Obama’s Visit to India: hopes are high on both sides

US President Barack Obama begins his four-day trip to India Saturday. His wife Michelle will accompany him to the western city of Mumbai. Obama also plans to meet with the eminent Taj Mahal.

It will be a meeting of the world’s biggest economy and the world’s biggest democracy, as the US and India look to deepening economic ties and bilateral relations.

Moreover, the goal of this visit is to establish a “robust” dialogue between the two countries.

However, some analysts think that this trip is more of a symbol – aimed at establishing a parallel with the US-China relationship, such as seen in the annual US-China Economic Dialogue.

Some experts say that unlike the dialogue with China, which is multi-ministerial, the forum with India will be focused purely on economic and financial regulatory policy, led by the US Treasury and the Indian finance ministry.

Although the relationship between the United States and India is based on a number of common interests, the two nations also share values that help to encourage a unique bilateral relationship.  As India works to transform the lives of its own citizens, the values of pluralism, democracy, tolerance, and secularism it applies in this effort are familiar to the American people.

One major point of contention between the United States and India has been the status of legislation protecting nuclear suppliers from liability, a part of the landmark Indian-U.S. civilian nuclear agreement. This visit could be a positive step towards U.S India bonds according to Shivshankar Menon.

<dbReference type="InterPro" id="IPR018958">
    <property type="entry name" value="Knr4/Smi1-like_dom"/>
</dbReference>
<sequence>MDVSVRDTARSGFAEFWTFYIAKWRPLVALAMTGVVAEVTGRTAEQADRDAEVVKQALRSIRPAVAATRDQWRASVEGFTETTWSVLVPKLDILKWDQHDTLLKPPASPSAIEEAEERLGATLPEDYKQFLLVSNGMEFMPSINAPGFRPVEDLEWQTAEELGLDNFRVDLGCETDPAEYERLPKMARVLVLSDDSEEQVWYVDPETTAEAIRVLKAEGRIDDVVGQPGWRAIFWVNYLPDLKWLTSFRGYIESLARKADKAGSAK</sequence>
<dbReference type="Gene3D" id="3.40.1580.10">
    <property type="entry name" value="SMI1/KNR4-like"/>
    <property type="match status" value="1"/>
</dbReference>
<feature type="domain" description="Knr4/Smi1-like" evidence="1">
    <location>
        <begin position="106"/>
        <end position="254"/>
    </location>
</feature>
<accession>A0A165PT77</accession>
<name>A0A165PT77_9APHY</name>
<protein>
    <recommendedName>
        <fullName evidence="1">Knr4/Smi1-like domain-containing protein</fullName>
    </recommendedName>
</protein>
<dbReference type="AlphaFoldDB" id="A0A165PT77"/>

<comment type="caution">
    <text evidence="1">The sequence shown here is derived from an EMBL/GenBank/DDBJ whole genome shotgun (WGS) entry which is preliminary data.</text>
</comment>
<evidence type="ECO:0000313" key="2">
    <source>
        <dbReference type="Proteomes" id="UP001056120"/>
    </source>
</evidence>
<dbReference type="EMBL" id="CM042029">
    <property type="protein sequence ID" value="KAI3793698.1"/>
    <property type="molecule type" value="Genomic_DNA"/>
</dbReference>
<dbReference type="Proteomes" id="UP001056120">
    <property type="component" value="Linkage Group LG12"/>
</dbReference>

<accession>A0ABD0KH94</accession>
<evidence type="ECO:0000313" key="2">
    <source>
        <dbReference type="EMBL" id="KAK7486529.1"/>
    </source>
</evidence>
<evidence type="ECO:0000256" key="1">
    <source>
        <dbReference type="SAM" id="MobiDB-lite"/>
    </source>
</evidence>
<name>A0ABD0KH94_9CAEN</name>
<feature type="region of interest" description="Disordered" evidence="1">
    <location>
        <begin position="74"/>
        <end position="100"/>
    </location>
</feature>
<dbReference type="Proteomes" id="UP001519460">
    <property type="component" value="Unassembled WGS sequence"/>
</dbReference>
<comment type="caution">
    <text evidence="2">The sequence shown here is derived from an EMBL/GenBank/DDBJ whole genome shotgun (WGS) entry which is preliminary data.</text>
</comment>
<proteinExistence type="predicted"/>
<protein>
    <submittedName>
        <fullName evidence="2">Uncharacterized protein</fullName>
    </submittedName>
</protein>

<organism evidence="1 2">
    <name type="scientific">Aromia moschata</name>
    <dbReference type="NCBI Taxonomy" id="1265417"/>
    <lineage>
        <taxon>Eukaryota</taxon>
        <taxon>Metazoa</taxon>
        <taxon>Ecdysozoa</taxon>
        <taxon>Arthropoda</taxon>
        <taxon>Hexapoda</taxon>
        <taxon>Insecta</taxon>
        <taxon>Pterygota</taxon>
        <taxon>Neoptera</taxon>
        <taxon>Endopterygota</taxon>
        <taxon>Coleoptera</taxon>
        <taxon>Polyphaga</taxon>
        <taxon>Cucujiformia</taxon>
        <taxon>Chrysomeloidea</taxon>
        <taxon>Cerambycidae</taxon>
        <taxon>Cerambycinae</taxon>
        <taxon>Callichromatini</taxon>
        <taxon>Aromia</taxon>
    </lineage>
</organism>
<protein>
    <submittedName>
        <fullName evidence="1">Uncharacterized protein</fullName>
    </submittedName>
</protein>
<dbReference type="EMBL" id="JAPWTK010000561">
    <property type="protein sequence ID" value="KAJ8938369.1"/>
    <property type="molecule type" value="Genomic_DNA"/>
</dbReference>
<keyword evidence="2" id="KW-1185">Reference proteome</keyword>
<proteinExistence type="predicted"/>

“Overall the relationship is robust, it is growing in both directions and it’s creating jobs and prosperity in both countries. I think that is the important point,” said India’s ambassador to Washington, Meera Shankar.

BBC reported that Trade between the United States and India has more than doubled in the last five years, but the US is no longer India’s biggest trading partner. Instead, China currently holds the number one position, followed by the UAE and then the US.

Also, total bilateral trade in good between India and the US was worth around 40 billion dollars in 2008. This is still significantly lesser than US trade with other countries like China and Europe according to reports from India.

The newly formed US-India Economic and Financial Partnership was announced by President Barack Obama last year in November, when he honored Indian Prime Minister Man Mohan Singh with the administration’s state dinner.

Obama is expected to discuss other issues, such as climate change, combating terrorism and the Kashmir palaver, and improving ties and hopes of cooperation.

At present, US-Indian relations are at a high point. The US and India signed a landmark nuclear deal two years back which highlighted a milestone in relations between the two countries. Expectations are high on both sides in prelude to this visit.

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